Used commonly for cancer therapy and medical imaging, a particle accelerator takes up a lot of space due to its requirements, but now a team from the University of Maryland (UMD) has discovered a way to make it portable.
At the largest, particle accelerators can resemble what is currently buried underground between the border of France and Switzerland – the Large Hadron Collider (LHC).
In everyday uses, however, it’s more commonly seen room-size in hospitals and research labs.
That is why by cracking the ability to accelerate electron beams to almost the speed of light using record-low laser energies, the UMD team believes it can overcome one of the greatest engineering obstacles, thereby making the particle accelerator small enough to be portable.
Reporting on its findings in Physical Review Letters, the UMD team said that it was able to create high-charge electron beams to more than 10m electron volts using only millijoules laser energy and shooting it into hydrogen gas.
Can be moved on a cart
When this laser passes through the hydrogen gas plasma, the electrons within begin to wiggle back and forth, causing them to grow in size at the centre of the beam due to Einstein’s law of relativity.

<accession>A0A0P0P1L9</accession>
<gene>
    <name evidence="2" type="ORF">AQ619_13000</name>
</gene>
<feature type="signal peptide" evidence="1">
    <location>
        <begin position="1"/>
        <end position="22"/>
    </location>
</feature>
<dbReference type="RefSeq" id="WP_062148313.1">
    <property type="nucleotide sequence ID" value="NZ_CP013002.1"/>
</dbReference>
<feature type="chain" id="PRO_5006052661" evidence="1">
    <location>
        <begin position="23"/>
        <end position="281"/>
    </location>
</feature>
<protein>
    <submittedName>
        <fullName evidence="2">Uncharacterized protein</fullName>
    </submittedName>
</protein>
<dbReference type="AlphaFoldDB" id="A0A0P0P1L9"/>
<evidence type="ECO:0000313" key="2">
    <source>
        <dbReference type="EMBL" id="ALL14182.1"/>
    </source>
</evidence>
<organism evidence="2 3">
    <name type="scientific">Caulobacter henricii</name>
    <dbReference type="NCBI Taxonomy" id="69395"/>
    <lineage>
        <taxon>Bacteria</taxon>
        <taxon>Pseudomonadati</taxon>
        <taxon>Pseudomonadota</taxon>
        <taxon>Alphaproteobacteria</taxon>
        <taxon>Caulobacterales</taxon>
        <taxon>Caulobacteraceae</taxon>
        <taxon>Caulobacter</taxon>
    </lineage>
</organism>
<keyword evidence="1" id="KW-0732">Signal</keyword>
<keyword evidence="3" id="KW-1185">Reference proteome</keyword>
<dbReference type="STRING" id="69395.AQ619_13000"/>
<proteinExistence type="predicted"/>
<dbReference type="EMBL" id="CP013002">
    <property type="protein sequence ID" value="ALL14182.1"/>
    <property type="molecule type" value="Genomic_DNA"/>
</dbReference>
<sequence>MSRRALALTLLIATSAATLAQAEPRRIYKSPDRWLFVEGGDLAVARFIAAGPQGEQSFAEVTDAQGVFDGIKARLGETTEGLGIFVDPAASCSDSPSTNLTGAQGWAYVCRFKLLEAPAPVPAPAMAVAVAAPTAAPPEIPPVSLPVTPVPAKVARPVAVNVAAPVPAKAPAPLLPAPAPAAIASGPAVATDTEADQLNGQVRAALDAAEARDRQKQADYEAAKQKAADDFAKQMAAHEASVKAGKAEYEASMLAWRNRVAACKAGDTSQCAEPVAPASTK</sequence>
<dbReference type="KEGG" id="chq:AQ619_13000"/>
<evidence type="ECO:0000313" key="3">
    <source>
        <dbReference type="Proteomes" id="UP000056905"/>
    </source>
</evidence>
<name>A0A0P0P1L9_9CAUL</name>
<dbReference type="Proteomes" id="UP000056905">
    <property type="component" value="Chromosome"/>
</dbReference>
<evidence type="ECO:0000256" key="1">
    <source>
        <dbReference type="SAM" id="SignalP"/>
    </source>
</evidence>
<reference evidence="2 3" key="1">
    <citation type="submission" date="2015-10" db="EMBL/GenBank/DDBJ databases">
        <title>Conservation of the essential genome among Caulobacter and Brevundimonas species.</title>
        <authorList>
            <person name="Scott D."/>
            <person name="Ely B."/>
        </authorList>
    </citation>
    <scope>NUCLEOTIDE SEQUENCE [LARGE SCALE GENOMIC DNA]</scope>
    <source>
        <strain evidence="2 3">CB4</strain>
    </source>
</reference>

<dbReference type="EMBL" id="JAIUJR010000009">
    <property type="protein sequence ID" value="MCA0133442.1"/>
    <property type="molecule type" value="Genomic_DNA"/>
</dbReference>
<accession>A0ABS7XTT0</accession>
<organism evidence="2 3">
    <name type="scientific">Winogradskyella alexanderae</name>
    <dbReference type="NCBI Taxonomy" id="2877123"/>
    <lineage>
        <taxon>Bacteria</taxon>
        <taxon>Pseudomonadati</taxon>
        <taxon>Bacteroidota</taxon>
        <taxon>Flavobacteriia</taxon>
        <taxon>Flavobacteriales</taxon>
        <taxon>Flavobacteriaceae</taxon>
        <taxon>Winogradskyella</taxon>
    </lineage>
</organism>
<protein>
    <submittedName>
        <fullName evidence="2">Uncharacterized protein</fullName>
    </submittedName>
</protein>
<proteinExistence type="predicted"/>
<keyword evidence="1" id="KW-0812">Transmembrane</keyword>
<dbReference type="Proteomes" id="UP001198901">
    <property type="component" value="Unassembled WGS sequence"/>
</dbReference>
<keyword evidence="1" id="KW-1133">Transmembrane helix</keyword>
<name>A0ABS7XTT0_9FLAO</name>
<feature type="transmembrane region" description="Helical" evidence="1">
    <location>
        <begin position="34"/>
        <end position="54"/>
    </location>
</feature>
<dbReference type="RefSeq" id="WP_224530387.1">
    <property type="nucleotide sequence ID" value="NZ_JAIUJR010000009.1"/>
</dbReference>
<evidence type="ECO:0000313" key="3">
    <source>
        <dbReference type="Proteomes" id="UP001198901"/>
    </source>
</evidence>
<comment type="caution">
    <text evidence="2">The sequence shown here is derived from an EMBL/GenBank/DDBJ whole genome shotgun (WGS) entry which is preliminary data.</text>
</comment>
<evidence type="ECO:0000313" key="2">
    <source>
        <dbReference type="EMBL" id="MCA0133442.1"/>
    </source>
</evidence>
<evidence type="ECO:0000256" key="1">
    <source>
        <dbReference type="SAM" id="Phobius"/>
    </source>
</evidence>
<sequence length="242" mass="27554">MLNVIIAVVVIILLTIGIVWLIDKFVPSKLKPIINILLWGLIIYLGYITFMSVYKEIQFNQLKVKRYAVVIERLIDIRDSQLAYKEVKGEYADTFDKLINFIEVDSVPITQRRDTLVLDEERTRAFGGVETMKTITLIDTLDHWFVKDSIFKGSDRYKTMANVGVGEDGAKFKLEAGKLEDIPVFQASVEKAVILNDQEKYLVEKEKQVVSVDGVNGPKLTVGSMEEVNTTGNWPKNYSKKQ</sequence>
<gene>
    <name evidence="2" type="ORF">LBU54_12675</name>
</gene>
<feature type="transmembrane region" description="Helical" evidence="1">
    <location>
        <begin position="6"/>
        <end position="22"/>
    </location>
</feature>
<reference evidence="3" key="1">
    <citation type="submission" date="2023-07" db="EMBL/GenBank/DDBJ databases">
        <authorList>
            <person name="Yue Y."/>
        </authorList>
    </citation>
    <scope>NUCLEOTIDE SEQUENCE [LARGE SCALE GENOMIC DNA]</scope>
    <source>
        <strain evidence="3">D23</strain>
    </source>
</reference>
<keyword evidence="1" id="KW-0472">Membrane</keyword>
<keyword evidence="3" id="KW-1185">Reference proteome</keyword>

The resulting effects leads to the beam self-focusing while gaining intensity before it collapses, leaving a strong plasma wake that reduces the amount of energy needed by as much as 20-times that of a typical experiment.
“This is the energy consumed by a typical household lightbulb in one-thousandth of a second,” said Howard Milchberg, the senior author of the study. “Because the laser energy requirement is so low, our result opens the way for laser-driven particle accelerators that can be moved around on a cart.”
It could even work just by plugging it into a wall socket to allow a medical professional to develop safe medical imaging anywhere that it’s required.
Otherwise, UMD’s portable particle accelerator could develop advancements in materials science and nanotechnology using optical strobe lights that can capture the motion of electrons as they swarm across their atomic orbits.
Plasma illustration via Shutterstock